Upside Down Bobcats
Peter Farnham (pfarnham@ASBMB.FASEB.ORG)
Tue, 26 Sep 1995 10:43:45 EST
I've been interested in the discussion of the "ceremony" involving
turning new bobcats upside down. We used to do this in my cub pack,
but stopped the day I became CM. Without meaning to give offense to
those of you who still do it, I must say I intensely dislike this
practice, and would have stopped it in my pack anyway even if we had
not been advised to do so by Council.
We were told at pow wow in 1993 (and again at roundtable recently)
that while we are not forbidden from doing this, Council strongly
advises against it, and if something were to happen, we would be "on
our own," as it was put. First, it can be construed as an initiation
(I think it clearly is), which is forbidden in the BSA. Second, there
is a possibility of injury (unlikely, but it could happen). Third, I
know for a fact that some kids don't like it because I saw it in my
own den (they became bobcats the last year this was done in our pack).
None of them were reduced to tears or anything--it wasn't THAT
traumatic an experience-- but some of them were pretty nervous and did
not have a good time. Fourth, we are a diverse society with many
cultures, and some may take offense. However, none of these reasons
are why I discontinued the practice.
I think this practice is undignified and not conducive to the attitude
I try to inculcate in my cubs. Typically, during this "ceremony," the
other boys would all yell at the top of their lungs, "DROP HIM! DROP
HIM! DROP HIM!" This scene appalled me, to be blunt about it. Then,
afterward, the boys were expected to drink "bobcat blood," that is,
tomato juice. Does all this really convey what scouting is supposed
to be about? I don't think so.
One can come up in very short order with far more impressive and
meaningful ceremonies for bobcat inductions. Use candle logs, your
crossover bridge (it isn't just for the weebs, you know), music like
the theme from "Rocky" or "Chariots of Fire." Respectfully use Native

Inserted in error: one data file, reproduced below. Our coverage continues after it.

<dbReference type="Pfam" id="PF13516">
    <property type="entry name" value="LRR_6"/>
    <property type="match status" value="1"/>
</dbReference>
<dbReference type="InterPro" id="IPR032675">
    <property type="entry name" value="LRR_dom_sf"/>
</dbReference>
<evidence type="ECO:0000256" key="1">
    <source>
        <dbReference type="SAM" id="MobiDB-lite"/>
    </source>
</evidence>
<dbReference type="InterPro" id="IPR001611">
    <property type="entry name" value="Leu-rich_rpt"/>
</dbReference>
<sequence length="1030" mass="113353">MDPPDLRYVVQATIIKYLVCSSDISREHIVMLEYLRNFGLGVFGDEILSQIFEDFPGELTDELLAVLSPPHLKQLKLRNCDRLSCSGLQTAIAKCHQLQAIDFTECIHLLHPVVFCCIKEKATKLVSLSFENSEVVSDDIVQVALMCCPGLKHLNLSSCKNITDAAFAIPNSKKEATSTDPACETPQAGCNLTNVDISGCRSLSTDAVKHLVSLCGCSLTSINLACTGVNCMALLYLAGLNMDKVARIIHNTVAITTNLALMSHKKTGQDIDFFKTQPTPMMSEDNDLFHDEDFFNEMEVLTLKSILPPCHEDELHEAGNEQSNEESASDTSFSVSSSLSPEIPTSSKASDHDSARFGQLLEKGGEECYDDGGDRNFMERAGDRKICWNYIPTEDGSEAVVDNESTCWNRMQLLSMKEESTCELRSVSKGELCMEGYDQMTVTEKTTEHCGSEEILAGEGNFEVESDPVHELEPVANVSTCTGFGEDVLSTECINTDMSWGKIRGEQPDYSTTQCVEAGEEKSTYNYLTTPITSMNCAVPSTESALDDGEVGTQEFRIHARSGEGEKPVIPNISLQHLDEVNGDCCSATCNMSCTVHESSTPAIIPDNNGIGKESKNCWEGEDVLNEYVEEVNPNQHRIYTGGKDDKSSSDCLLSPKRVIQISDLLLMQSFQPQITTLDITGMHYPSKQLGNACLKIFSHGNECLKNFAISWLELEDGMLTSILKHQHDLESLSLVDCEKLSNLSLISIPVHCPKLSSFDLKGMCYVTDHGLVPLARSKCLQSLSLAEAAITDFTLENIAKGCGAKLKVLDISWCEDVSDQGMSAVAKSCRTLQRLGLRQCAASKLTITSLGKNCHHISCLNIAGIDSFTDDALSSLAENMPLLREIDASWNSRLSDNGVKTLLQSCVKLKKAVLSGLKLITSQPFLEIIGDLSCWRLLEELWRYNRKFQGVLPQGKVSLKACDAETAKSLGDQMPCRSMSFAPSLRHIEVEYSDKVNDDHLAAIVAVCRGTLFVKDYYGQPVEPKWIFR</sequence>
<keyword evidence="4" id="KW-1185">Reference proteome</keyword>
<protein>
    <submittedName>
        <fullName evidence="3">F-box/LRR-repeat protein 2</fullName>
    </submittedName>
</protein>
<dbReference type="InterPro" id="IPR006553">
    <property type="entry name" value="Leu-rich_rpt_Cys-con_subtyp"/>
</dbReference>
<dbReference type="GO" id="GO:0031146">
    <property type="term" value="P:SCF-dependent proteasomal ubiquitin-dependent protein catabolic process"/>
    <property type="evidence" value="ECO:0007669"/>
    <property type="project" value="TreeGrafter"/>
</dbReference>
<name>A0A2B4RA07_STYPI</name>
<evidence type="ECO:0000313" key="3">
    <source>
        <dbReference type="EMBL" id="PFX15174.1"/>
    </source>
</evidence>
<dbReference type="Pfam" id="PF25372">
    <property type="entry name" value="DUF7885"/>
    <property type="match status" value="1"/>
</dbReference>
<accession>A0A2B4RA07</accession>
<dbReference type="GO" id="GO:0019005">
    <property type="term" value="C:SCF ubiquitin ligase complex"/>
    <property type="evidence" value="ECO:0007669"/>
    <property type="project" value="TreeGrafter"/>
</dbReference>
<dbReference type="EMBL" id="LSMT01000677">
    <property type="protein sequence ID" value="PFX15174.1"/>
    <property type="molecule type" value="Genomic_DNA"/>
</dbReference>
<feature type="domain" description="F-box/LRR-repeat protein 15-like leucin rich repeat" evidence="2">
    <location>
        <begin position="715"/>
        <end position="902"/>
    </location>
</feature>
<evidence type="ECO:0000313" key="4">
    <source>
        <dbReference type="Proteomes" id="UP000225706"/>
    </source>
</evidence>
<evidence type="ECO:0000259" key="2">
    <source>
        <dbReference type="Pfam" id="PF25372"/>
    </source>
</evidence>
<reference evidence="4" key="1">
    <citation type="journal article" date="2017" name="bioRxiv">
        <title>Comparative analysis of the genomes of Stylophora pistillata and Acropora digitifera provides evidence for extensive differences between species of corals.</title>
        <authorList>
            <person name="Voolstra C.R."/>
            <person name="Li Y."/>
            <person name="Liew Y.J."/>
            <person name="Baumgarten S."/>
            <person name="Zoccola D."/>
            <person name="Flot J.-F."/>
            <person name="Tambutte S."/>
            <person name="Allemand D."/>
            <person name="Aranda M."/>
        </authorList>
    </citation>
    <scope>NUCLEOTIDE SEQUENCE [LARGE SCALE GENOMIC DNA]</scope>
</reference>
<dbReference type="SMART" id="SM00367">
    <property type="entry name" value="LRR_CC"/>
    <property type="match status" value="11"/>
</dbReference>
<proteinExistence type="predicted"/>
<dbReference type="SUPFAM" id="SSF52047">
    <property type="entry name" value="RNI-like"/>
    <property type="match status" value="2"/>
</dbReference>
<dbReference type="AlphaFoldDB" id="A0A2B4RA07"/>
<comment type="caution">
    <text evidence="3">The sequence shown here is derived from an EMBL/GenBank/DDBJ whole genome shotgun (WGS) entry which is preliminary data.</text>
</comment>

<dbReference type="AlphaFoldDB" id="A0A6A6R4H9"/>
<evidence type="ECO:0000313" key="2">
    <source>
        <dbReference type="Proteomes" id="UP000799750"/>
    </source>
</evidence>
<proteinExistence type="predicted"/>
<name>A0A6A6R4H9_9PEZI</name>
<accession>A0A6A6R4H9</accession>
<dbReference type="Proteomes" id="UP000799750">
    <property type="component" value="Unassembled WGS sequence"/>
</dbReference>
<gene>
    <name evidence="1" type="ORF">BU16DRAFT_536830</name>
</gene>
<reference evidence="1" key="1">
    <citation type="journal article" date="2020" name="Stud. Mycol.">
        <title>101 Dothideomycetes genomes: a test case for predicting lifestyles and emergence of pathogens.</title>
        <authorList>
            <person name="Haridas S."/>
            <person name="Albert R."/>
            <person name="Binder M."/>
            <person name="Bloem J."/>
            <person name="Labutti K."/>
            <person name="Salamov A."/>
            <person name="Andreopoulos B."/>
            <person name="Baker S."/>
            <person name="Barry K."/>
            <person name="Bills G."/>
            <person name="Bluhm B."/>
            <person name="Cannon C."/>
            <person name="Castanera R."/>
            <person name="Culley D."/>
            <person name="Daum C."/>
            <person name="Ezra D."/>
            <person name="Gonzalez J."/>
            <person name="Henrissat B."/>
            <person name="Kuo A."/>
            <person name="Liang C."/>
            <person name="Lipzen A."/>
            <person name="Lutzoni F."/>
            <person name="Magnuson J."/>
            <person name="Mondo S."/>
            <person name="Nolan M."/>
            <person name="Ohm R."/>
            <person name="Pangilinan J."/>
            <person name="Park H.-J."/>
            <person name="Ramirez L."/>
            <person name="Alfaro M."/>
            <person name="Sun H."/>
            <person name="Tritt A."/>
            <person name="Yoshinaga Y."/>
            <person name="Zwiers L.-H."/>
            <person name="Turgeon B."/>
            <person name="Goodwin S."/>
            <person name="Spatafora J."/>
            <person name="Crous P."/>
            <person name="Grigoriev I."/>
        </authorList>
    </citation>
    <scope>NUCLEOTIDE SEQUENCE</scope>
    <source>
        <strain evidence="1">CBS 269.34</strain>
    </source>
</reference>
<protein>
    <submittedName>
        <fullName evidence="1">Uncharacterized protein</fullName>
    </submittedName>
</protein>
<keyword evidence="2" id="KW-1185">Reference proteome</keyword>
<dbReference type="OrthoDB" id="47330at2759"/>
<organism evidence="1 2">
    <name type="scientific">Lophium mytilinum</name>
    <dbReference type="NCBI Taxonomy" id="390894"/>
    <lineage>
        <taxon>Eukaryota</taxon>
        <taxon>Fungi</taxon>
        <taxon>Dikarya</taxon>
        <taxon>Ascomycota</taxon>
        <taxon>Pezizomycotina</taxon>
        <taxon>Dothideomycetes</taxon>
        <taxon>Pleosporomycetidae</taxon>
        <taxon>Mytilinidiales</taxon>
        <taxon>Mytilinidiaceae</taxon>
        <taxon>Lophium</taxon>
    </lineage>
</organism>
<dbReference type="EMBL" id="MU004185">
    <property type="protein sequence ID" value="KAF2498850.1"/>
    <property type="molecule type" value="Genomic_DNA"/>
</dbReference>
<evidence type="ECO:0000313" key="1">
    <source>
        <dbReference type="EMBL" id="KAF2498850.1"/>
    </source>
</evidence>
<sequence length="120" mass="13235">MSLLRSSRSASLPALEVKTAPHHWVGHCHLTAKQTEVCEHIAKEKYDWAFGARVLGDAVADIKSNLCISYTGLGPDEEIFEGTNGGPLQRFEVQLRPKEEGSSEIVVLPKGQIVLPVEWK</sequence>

American regalia if you like. Set up a fake fire (logs in a pile,
with a red light bulb underneath) and do the ceremony around that.
Whatever you do, the main thing is to make the ceremony meaningful and
impressive. Write it yourself, or consult "Staging Pack and Den
Ceremonies." It is amazing what candles, flags, soft music, and some
appropriate words delivered in a quiet voice can do to make a ceremony
memorable. All it takes is a little flare for the dramatic.
Remember, it may be hokey to you, but you are not eight years old. I
guarantee an eight-year-old will remember such a dignified ceremony,
with a lot more pleasure than being held upside down with the charming
phrase "DROP HIM! DROP HIM!" ringing in his ears.
You can keep the "good turn" aspect in by having the parents pin the
badge on upside down. You explain the significance of this by telling
the story about how scouts got started in America. That is, William
Boyce in 1909 meeting the unknown boy scout in the fog in London, who
took him to where he was going and then disappeared without even
waiting around for a tip. Boyce was so impressed he looked up
Baden-Powell to learn more about scouting, and came home and started
the BSA in 1910. Now we are a nationwide movement with almost 5
million members, and tens of millions of alumni. Such is the power of
a single good turn.
The badge is pinned on upside down to physically symbolize the "good
turn," in that when you perform an unbidden act of kindness for
someone--help your sister or brother clean their room, for example
(this always gets a laugh when I mention it)--you get to "turn" the
bobcat badge over and sew it on your uniform permanently.
We have even had the webelos scouts act out the Boyce encounter (an
approach you might want to consider). Anyway, I think this story is
very moving--I have been surprised to find myself tearing up sometimes
when I tell it--and it is a good way to bring home to the new boys and
to the parents the true meaning of scouting.
Anyway, use your imaginations, write your own ceremony or modify one
from "Staging Pack and Den Ceremonies," and go for it!
CM, Pack 1515
GW District, NCAC
Terry Howerton Sakima Group, Inc. SCOUTER Magazine Kansas City